A Caribbean Hospital: Healthcare's Solution?

The ability to deliver low cost and high quality is rooted in a relentless drive to rethink and execute pragmatic approaches.

Health City Cayman Islands (HCCI) is a three-year-old, 104-bed Caribbean hospital outpost of the Bangalore, India-based Narayana Health System. Just an hour’s flight from Miami, its island location is comfortably familiar to Americans, is English-speaking and is modern. Specializing in complicated or severe conditions, HCCI has developed care and business models that are so focused on quality and efficiency that it could radically change the standards by which U.S. hospitals are judged. Most importantly for patients and employers, it provides very high quality care — it has been awarded the coveted Joint Commission International (JCI) quality credential at one-half to one-sixth of U.S. pricing. HCCI’s performance is the culmination of a deep commitment to access, efficiency and excellence. Narayana Health’s (NH) founder, Dr. Devi Shetty, who, earlier in his career was Mother Teresa’s personal physician, began with the mission-driven awareness that healthcare is an essential need that must be affordable to be accessible. He spearheaded an enterprise-wide focus on process optimization to deliver the best care possible at the lowest possible price. The results have been remarkable. Fifteen years ago, NH’s bundled costs for open heart surgery in India averaged about $2,000. Now, they are about $1,400, or about 1% of the average U.S. costs. The costs at the Caribbean hospital are higher, but they are still low compared with U.S. standards. A coronary artery bypass graft that typically costs about $151,000 in the U.S. is $32,000 at the Caribbean hospital. Heart valve replacements, about $174,000 here, are $31,000. Hepatitis C treatments, which run about $75,000 here, are $19,000. Knee replacements, which cost $60,000 here, are $16,000. See also: A Hospital That Leads World on Transparency   A relentless willingness to rethink HCCI’s capacity to consistently deliver low costs and high-quality outcomes is rooted in a relentless willingness to rethink and execute better, more pragmatic approaches. Hospital common spaces — atriums and open areas — are smaller than we’ve come to expect in U.S. hospitals, significantly reducing overhead. Each patient room has its own heating and air conditioning unit and ducting, isolating the room’s air flow, which dramatically reduces infection. Operating rooms are connected to the laboratory by pneumatic tubes, so surgeons can get immediate information about patient specimens. Equipment, supplies and drugs are purchased in Europe or India at a fraction of U.S. prices. Rather than receive a bewildering array of bills, HCCI uses bundled, all-inclusive pricing that is so simplified that its billing department needs only three people. Every aspect of hospital function and care process is open to re-examination, which facilitates lots of minor (and sometimes major) improvements. Just after HCCI’s gala opening in April 2014, Robert Pearl MD, the CEO of the 19,000 physician Permanente Medical Group, wrote in Forbes: “Based on everything I saw in the Cayman Islands, the operational approaches in Dr. Shetty’s hospital are about 10 years ahead of those used in the typical U.S. hospital.” HCCI’s health outcomes and pricing represent an opportunity for self-insured employers and unions — as well as for self-pay patients — to get genuinely superior care at far more affordable rates. While getting employers to consider sending patients outside U.S. borders for care has been a challenge, the trickle of those who have become convinced that the quality is strong enough to merit their consideration is growing rapidly. Imagine how local and state governments, financially strapped by excessive healthcare costs, could benefit from a higher value resource such as this. Florida’s Medicaid program, for example, has some 20,000 patients with Hepatitis C. Even with a discounted U.S. rate of, say, $54,000 each, HCCI’s bundled rate of $19,000 — a difference of $35,000 per patient — could save the state about $700 million, funds that surely could be used more productively. It is important to acknowledge that there are U.S. hospitals that have achieved superb quality or very notable cost streamlining. But rarely do we see a single-minded organizational emphasis on both affordable cost and quality excellence that is consistently delivered. That is HCCI’s innovation. See also: Survivor: Hospital Edition   The bottom line Against a backdrop of systemic healthcare excess, American employers will increasingly opt for equal or better care at lower cost from facilities such as HCCI. This could force domestic hospitals to follow suit and could help to bring American healthcare back into balance. This article originally appeared on Jacksonville.com.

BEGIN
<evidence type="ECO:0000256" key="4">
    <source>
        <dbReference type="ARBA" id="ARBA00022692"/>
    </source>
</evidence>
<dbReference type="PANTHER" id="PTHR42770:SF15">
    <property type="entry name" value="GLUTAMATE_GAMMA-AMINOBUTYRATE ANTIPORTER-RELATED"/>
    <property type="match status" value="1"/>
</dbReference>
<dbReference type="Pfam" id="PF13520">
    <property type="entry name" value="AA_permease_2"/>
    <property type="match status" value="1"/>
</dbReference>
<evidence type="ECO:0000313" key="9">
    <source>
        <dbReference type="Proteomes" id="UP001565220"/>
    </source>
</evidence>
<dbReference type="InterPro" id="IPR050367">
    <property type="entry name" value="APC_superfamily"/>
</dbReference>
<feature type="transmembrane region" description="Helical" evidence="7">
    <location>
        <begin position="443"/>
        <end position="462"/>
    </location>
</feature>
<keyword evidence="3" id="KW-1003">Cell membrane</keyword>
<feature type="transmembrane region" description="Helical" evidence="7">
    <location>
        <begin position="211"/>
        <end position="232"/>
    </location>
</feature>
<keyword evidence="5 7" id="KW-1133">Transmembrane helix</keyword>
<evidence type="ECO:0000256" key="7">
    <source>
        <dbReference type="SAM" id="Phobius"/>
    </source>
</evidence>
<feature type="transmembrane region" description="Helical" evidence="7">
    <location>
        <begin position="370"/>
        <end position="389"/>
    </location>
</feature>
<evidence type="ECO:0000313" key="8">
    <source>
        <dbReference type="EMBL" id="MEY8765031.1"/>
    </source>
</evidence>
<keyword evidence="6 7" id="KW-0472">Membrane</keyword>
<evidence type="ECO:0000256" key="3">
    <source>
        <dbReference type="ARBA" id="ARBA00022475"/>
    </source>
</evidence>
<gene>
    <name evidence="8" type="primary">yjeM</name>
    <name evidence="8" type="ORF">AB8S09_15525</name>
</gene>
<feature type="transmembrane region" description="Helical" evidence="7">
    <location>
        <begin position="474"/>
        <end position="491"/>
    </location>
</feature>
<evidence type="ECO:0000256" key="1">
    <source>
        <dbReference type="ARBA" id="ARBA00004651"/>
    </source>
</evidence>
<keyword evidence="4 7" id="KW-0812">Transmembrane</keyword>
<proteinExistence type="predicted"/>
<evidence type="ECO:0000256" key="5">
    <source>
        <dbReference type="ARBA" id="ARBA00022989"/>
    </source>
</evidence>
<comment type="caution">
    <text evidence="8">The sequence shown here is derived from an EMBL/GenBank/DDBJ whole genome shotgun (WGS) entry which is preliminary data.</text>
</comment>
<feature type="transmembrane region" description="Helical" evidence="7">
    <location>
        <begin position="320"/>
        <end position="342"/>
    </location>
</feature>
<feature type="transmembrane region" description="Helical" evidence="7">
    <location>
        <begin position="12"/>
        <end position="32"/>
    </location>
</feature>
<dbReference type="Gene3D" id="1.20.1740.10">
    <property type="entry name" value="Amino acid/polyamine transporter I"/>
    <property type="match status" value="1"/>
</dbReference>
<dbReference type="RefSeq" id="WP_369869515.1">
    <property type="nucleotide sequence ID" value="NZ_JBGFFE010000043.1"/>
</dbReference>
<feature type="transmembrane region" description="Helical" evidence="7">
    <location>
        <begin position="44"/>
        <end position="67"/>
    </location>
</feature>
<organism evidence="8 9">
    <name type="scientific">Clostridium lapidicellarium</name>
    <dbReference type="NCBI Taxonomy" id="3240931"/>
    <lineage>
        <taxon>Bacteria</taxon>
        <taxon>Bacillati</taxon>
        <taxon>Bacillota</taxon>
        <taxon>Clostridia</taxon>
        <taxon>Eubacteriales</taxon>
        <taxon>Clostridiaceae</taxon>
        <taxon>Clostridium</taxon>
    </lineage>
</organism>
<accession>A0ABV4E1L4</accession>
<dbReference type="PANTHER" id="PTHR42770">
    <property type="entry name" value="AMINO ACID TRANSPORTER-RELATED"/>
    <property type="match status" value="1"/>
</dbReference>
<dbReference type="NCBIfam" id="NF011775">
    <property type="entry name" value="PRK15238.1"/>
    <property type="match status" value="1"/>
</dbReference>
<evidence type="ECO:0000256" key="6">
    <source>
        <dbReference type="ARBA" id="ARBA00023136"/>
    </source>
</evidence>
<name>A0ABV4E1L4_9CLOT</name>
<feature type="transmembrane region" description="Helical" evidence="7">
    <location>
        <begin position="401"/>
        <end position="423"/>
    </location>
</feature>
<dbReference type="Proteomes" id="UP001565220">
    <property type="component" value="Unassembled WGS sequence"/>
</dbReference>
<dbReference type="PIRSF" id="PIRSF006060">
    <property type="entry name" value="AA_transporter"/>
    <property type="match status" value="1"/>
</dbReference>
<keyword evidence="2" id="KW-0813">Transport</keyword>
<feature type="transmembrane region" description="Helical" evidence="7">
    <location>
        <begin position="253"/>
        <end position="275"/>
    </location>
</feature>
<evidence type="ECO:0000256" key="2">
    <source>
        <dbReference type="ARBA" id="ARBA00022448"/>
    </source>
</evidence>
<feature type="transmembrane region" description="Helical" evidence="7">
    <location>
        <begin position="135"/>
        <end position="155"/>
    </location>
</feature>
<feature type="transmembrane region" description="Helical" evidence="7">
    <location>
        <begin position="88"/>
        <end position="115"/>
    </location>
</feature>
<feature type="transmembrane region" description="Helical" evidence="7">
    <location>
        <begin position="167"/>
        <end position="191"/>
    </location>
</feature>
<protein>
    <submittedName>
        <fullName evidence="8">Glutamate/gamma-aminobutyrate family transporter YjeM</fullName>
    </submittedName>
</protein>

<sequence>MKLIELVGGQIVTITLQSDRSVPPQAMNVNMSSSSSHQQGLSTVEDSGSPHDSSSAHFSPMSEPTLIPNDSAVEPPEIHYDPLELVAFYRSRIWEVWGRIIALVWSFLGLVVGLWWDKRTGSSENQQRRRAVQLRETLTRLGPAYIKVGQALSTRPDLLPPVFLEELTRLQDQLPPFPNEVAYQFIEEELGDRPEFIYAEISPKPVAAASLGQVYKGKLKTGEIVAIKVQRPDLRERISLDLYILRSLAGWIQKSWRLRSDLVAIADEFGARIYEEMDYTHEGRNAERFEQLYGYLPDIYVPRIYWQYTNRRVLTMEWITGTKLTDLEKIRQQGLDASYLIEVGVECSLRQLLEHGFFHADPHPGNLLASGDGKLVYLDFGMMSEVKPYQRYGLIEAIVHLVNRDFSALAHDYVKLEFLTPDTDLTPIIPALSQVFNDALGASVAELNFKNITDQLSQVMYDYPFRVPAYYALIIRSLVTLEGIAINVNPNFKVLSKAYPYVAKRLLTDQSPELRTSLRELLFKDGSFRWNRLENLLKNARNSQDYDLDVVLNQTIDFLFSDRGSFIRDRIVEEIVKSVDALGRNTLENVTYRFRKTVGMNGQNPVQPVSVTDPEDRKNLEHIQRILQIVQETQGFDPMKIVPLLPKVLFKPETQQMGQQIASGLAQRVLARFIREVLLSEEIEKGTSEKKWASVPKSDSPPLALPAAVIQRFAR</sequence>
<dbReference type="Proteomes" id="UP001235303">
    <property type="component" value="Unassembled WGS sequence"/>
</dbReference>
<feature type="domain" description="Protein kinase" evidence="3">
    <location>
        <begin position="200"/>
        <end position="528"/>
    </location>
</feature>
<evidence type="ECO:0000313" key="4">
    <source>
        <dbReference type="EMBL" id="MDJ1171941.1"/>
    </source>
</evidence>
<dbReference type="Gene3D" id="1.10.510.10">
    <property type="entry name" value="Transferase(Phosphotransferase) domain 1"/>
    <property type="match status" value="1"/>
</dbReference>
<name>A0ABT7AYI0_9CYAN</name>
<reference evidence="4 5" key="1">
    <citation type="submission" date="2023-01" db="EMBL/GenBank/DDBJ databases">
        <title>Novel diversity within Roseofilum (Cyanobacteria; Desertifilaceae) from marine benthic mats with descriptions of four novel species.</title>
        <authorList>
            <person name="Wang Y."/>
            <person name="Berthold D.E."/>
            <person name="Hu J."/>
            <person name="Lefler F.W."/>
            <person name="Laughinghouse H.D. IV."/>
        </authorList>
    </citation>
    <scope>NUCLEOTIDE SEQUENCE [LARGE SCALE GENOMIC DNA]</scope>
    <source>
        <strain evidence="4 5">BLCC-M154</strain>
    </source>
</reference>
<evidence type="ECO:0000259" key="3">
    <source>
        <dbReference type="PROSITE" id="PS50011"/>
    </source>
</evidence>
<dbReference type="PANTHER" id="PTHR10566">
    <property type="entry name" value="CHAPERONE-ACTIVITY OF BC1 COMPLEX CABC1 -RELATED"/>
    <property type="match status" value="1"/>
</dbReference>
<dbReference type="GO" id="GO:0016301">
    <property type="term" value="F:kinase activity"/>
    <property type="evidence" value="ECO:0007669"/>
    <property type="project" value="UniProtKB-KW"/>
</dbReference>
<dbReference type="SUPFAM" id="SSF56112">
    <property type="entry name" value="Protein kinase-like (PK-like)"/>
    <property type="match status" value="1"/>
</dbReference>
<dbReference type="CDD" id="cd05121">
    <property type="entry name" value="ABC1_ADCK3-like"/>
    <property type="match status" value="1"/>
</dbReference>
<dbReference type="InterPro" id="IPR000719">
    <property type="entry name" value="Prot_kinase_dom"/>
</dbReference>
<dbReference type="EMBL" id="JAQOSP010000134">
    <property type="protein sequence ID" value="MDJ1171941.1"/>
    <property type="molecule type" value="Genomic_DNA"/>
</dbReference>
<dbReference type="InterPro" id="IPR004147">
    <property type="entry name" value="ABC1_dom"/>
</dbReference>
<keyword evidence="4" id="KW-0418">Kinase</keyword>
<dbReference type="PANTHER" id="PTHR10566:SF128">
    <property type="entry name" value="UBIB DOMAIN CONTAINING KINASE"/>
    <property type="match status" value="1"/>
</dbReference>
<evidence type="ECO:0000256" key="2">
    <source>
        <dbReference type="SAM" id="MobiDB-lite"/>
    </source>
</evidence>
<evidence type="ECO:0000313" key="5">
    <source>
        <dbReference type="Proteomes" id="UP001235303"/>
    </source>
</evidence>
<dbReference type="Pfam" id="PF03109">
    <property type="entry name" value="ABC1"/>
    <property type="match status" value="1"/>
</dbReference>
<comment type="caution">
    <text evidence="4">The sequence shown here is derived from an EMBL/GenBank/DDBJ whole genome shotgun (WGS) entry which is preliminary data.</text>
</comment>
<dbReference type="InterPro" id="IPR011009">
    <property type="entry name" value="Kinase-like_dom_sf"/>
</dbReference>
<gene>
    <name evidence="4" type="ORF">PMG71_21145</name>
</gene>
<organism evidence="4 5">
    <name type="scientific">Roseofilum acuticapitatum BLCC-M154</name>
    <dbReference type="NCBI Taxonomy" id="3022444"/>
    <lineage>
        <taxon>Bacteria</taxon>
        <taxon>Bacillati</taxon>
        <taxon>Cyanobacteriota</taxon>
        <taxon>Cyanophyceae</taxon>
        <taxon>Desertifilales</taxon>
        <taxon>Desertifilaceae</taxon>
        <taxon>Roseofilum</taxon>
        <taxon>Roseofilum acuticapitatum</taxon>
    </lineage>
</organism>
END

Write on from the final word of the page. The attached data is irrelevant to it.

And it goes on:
Brian Klepper

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Brian Klepper

Brian Klepper is principal of Healthcare Performance, principal of Worksite Health Advisors and a nationally prominent healthcare analyst and commentator. He is a former CEO of the National Business Coalition on Health (NBCH), an association representing about 5,000 employers and unions and some 35 million people.


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